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Sports >  Seattle Mariners

Mariners storm back behind back-to-back homers from Luis Torrens, Jarred Kelenic

Aug. 14, 2021 Updated Sat., Aug. 14, 2021 at 10:57 p.m.

Seattle Mariners' Jarred Kelenic, right, is embraced by J.P. Crawford following Kelenic's solo home run against the Toronto Blue Jays during the seventh inning of a baseball game Saturday, Aug. 14, 2021, in Seattle.  (Associated Press)
Seattle Mariners' Jarred Kelenic, right, is embraced by J.P. Crawford following Kelenic's solo home run against the Toronto Blue Jays during the seventh inning of a baseball game Saturday, Aug. 14, 2021, in Seattle. (Associated Press)
Ryan Divish Seattle Times

Their struggles were real and frustrating. Their failures were noticeable and the inability to correct them made everything progressively worse with each strikeout and wasted plate appearance.

Eventually both were relegated back to Class AAA Tacoma to refind their confidence, reassess their approaches at the plate and reestablish themselves as potential viable contributors to the Mariners in the 2021 season.

Of course, when Luis Torrens slumped his way into a demotion, there was less calamitous panic compared to Jarred Kelenic’s struggles that forced him back to the big league’s waiting room known as Class AAA.

While neither particularly enjoyed the demotion, they used it to get themselves right and earn their way back. And without the improved versions of Torrens and Kelenic, the Mariners wouldn’t still be hanging around in the fight for a wild-card spot and they certainly wouldn’t have picked up a 9-3 victory over the Blue Jays on Saturday night at T-Mobile Park.

With the Mariners getting an inefficient, pitch-filled start from Yusei Kikuchi that was frustratingly reminiscent of his first two seasons in the big leagues, the Mariners found themselves trending toward yet another game decided by the slimmest of margins in the final few innings.

But Torrens and Kelenic changed that with two swings, turning a one-run deficit into a three-run lead and an eventual drubbing.

With the Mariners trailing 3-2 going in the bottom of the seventh and having done little against Toronto starter Hyun-Jin Ryu since Ty France’s first-inning two-run homer, it was the player responsible for those two runs to get things rolling.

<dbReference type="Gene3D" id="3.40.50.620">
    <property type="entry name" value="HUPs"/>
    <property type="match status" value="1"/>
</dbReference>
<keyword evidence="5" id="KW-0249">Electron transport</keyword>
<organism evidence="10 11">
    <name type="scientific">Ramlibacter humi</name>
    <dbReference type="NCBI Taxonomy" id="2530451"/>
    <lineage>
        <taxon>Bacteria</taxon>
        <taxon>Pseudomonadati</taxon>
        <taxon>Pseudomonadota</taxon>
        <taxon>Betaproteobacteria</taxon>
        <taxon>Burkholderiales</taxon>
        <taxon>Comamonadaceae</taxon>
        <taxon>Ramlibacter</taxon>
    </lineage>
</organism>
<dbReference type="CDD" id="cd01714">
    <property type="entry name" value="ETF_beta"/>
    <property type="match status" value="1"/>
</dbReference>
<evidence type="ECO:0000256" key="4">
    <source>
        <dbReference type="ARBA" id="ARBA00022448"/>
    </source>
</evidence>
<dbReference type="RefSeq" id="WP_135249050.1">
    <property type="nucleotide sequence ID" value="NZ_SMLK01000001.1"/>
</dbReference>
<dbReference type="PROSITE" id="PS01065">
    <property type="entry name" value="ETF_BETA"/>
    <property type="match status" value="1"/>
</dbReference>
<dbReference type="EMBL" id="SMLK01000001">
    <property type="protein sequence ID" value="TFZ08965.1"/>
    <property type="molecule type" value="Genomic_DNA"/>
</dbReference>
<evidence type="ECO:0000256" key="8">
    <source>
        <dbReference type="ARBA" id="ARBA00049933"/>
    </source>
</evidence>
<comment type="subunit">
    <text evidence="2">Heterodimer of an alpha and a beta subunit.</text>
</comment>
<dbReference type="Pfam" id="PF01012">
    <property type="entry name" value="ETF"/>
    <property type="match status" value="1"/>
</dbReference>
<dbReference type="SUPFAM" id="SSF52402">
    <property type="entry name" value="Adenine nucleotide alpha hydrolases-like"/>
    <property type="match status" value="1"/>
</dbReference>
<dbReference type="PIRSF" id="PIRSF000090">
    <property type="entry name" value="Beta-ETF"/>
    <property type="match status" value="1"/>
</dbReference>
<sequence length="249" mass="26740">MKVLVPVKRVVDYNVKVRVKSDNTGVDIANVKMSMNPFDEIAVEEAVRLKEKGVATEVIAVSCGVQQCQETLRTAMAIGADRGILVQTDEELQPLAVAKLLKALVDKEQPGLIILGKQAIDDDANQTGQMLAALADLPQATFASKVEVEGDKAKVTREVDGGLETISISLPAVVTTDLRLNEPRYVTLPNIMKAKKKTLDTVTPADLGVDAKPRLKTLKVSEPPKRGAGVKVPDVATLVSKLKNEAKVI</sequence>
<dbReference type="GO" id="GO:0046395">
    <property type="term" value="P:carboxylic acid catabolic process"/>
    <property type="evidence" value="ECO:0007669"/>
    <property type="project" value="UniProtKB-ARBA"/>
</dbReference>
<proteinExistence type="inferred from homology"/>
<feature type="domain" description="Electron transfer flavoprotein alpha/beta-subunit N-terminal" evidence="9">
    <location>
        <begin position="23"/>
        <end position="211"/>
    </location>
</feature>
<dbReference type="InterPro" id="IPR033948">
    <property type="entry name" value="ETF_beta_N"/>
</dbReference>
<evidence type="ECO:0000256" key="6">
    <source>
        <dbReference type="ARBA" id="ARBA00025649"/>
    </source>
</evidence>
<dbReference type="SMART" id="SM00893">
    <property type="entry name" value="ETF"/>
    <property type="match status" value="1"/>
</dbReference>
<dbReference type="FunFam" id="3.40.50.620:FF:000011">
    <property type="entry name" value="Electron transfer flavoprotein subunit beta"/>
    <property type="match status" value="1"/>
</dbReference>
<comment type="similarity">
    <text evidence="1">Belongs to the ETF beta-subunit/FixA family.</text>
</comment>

France led off the inning with a missile to deep right-center that bounced off the yellow pad on top of the wall, just out of the reach of Blue Jays center fielder George Springer, who tried to make a spectacular leaping grab.

After the ball sailed past his glove, Springer came down awkwardly on his left ankle and was in obvious pain. In perhaps a positive sign for the Blue Jays, he was able to limp off the field. But it seems unlikely he will be playing in Sunday’s finale.

Ryu came back to get Kyle Seager to ground out to shortstop without scoring the tying run for the first out. But a walk to Abraham Toro ended his outing.

Toronto manager Charlie Arroyo went to right-hander Trevor Richards to face Torrens, who had walk-off single off the wall in center field earlier in the homestand.

Knowing that teams had put him in a mini-slump by pounding him inside on his hands, Torrens has adjusted to the strategy, refusing to offer at those pitches. He worked a 3-1 count and then got a fastball up and away, sending a moonshot of a homer over the wall in left-center for a three-run homer and a 5-3 lead.

Torrens knew it off the bat, walking out of the box and watching it go out before tossing his bat and screaming at his teammates in the dugout.

Two pitches later, Kelenic stayed on a 94-mph fastball on the outside half, unleashing his powerful-but-compact stroke on it. It produced a cannon-shot sound off the bat and a deep drive that carried into the Blue Jays’ bullpen in left field. It was a preposterous display of opposite field power for a 21-year-old rookie. MLB Statcast measured the blast at 384 feet.

A 3-2 deficit had turned into a 6-3 lead, and the Mariners weren’t finished.

Seattle rolled up another three runs in the eighth inning off right-hander Rafael Dolis, including a bases-loaded double into the left-field corner from Torrens that scored two runs.

The plethora of runs and hits helped offset a forgettable outing from Kikuchi, who pitched 4 1/3 innings, allowing three runs on five hits with a season-high four walks and five strikeouts.

Kikuchi labored through his outing, needing 88 pitches to get through four innings. He started the fifth inning with the scored tied at 2-2, but exited with one out and runners on second and third following a miscommunication and collision between Kelenic and Mitch Haniger on a catchable fly ball to right-center from Teoscar Hernandez.

The Blue Jays took the lead moments later on Lourdes Gurriel’s ground ball to third base off Casey Sadler with the run being charged to Kikuchi.

For Kikuchi, it was his first outing where he didn’t pitch at least five complete innings since June 5 in Anaheim.

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